13. Obj. You talk much of Charity, Let Charity begin at home with good Husbandry; If this course be taken, we shall pay dearer for Linnen, than now we do, and it must needs be best Husbandry to Buy where we may have it Cheapest.

Answ. If we send our Money beyond-Sea for what we want, then the more we Buy, the less Money we have to pay, which causes Scarcity of Money, and also, want of Trade, whereby to get more; but if we bestow our Money for Commodities made at home, our Money and Trade will continually Increase; and though for a little while we pay somewhat more, yet it is easier to part with 9 d. when Money and Trade are plenty and increasing, than to part with 6 d. when Money and Trade is both wanting; especially, seeing the 9 d. remains at home, and returns again, but the 6 d. is carried into another Nation, and lost irrecoverably.

14. Obj. In pag. 5. you suggest, That by your Engin, one Spinner may earn 9 d. as easily as 6 d. without it; But how can that be? since every Spinner now, may have a wheel to turn with her foot, and so have both hands at liberty, as well as with your Engins: And again, its a more usual fault to over-twist the thred, than to do it too slack; therefore no need of help to turn the wheel.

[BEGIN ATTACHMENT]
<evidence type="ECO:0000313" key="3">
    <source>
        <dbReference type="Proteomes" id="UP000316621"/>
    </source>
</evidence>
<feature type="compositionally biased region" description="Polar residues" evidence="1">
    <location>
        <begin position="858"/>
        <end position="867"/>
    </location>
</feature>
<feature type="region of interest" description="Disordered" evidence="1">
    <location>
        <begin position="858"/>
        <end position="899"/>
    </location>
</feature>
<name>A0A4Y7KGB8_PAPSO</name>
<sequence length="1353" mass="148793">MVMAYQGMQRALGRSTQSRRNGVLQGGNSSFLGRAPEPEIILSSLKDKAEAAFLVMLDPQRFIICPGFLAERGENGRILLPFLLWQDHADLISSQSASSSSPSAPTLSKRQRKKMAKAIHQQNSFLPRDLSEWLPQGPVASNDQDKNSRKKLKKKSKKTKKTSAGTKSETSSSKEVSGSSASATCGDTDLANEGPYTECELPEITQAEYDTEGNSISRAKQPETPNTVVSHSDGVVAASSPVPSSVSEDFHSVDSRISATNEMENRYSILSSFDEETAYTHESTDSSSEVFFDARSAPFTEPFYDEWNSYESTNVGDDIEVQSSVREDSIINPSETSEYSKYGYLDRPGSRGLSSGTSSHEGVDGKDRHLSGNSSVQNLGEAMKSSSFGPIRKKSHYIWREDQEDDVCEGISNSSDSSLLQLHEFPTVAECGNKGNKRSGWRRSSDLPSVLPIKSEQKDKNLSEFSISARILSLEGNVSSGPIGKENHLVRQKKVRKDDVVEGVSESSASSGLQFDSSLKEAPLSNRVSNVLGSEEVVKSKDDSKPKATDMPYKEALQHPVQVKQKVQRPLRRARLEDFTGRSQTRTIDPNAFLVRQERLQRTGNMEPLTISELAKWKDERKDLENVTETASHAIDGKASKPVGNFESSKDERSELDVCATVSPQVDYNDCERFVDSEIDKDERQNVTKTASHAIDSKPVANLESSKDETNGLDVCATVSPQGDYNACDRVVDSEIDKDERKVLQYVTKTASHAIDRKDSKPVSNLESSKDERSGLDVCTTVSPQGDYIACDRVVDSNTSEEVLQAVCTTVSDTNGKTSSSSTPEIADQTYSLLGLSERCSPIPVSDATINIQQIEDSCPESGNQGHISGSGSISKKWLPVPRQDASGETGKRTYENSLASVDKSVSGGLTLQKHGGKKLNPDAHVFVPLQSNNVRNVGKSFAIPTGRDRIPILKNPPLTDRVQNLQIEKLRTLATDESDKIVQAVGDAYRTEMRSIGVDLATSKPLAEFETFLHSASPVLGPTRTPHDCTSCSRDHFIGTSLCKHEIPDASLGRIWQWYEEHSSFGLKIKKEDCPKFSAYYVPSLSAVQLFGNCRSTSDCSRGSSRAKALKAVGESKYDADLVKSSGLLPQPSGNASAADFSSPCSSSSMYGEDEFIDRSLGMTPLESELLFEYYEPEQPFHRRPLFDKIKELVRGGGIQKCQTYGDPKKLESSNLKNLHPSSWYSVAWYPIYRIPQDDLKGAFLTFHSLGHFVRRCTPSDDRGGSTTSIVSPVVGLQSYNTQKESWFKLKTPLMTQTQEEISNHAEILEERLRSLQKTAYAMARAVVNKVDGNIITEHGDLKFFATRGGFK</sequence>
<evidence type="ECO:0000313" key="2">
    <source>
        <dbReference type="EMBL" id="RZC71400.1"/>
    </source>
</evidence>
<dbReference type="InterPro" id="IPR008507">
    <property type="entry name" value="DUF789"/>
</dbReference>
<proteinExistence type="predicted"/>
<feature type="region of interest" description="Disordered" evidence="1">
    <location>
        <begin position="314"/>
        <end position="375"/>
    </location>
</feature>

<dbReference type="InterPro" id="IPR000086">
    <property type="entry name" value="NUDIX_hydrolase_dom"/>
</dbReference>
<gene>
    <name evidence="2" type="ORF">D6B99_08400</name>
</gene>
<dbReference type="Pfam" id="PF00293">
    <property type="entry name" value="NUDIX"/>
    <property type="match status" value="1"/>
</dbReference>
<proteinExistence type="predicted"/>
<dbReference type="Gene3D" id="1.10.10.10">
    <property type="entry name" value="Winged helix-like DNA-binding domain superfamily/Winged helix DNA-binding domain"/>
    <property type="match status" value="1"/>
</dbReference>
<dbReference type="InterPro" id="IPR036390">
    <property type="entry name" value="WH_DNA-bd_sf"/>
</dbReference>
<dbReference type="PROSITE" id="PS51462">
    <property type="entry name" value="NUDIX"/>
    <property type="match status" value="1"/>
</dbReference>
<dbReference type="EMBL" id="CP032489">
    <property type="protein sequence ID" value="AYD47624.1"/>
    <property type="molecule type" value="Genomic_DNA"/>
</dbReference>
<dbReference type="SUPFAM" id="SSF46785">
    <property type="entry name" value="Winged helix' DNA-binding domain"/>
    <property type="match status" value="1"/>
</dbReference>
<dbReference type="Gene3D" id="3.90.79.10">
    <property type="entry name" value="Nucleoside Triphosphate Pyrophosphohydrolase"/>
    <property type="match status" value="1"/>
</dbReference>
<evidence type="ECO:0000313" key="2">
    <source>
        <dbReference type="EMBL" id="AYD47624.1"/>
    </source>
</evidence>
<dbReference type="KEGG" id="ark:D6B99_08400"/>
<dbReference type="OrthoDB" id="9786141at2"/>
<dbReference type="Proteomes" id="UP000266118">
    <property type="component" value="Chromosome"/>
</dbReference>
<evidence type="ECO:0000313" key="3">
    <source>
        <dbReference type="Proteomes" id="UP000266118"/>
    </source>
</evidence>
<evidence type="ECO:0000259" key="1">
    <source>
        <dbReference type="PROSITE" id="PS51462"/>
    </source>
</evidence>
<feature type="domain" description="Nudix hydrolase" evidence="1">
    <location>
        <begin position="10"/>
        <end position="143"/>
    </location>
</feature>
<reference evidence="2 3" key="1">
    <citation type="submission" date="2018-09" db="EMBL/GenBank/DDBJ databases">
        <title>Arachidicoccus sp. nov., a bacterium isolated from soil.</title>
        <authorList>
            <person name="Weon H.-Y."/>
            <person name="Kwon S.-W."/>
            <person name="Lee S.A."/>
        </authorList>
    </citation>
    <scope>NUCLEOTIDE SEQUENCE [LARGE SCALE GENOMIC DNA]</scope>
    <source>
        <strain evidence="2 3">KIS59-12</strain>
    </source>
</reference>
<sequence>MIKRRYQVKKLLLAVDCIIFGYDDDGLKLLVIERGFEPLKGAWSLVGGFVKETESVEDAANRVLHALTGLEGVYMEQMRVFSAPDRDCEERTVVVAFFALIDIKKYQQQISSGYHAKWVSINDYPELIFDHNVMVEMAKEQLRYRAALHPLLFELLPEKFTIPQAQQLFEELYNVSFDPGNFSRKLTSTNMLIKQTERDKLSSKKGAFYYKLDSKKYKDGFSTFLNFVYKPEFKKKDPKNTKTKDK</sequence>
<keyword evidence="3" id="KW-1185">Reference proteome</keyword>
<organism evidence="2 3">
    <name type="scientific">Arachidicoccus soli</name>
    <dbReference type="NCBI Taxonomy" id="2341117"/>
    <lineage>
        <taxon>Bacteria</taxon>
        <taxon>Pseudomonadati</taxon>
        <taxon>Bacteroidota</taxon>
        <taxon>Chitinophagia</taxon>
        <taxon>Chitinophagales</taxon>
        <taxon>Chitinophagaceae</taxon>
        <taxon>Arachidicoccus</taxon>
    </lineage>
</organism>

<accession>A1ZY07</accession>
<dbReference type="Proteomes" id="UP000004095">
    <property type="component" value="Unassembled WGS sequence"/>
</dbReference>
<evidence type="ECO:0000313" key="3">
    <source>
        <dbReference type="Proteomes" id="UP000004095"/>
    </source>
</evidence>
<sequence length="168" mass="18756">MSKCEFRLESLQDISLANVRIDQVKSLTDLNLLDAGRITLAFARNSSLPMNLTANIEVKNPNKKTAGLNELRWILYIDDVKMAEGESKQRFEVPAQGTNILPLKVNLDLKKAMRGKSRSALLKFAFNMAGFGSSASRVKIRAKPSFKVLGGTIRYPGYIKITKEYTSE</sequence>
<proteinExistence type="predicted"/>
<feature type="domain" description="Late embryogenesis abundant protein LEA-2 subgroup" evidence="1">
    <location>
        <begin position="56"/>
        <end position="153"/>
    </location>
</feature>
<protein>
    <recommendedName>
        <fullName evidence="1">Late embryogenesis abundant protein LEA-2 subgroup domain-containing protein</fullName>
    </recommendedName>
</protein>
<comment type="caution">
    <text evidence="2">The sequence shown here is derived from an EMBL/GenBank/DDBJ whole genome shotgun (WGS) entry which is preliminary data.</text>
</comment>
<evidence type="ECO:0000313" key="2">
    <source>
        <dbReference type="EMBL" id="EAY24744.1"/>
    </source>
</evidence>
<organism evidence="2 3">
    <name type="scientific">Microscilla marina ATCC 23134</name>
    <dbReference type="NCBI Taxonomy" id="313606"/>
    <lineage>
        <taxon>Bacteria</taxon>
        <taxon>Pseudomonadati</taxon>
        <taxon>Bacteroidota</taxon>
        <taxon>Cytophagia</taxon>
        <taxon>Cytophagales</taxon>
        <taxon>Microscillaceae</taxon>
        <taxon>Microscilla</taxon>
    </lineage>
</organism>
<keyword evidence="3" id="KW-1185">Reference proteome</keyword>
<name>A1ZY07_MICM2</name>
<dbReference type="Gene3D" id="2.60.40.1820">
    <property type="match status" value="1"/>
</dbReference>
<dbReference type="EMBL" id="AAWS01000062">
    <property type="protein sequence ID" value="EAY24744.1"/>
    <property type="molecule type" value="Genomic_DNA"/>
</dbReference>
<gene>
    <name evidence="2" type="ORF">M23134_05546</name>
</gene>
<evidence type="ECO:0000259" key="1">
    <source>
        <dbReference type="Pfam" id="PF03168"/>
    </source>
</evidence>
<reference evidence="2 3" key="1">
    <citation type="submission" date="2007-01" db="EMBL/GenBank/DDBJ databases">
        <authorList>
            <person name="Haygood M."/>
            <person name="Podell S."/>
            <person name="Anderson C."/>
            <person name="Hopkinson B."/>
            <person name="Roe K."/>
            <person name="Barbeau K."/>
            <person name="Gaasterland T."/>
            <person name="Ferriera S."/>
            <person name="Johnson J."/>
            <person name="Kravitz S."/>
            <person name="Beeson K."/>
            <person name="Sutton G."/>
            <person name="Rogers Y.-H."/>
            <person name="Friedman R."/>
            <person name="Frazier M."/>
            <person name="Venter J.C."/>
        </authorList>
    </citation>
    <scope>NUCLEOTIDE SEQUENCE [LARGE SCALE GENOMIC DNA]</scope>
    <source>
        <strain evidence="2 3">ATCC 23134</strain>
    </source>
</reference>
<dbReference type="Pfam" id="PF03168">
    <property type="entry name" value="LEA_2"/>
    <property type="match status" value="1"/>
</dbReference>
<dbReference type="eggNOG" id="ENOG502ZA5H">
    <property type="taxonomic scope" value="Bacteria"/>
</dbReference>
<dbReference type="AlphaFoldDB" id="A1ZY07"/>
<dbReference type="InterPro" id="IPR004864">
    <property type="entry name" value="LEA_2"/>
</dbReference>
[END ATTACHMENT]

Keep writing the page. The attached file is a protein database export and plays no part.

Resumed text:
Answ. To this I Answer, First, That the thing we chiefly design, is to imploy and maintain such as cannot any other way earn half their living by any other Imploy, so that more than half the Spinners would be very young, and of little strength, and consequently to imploy one foot all the time they Spin, will be very tiresome; nay, the strongest body cannot do it, without easing the same, neither can they imply both hands so freely, as when they are discharged of that burthen, or incumbrance.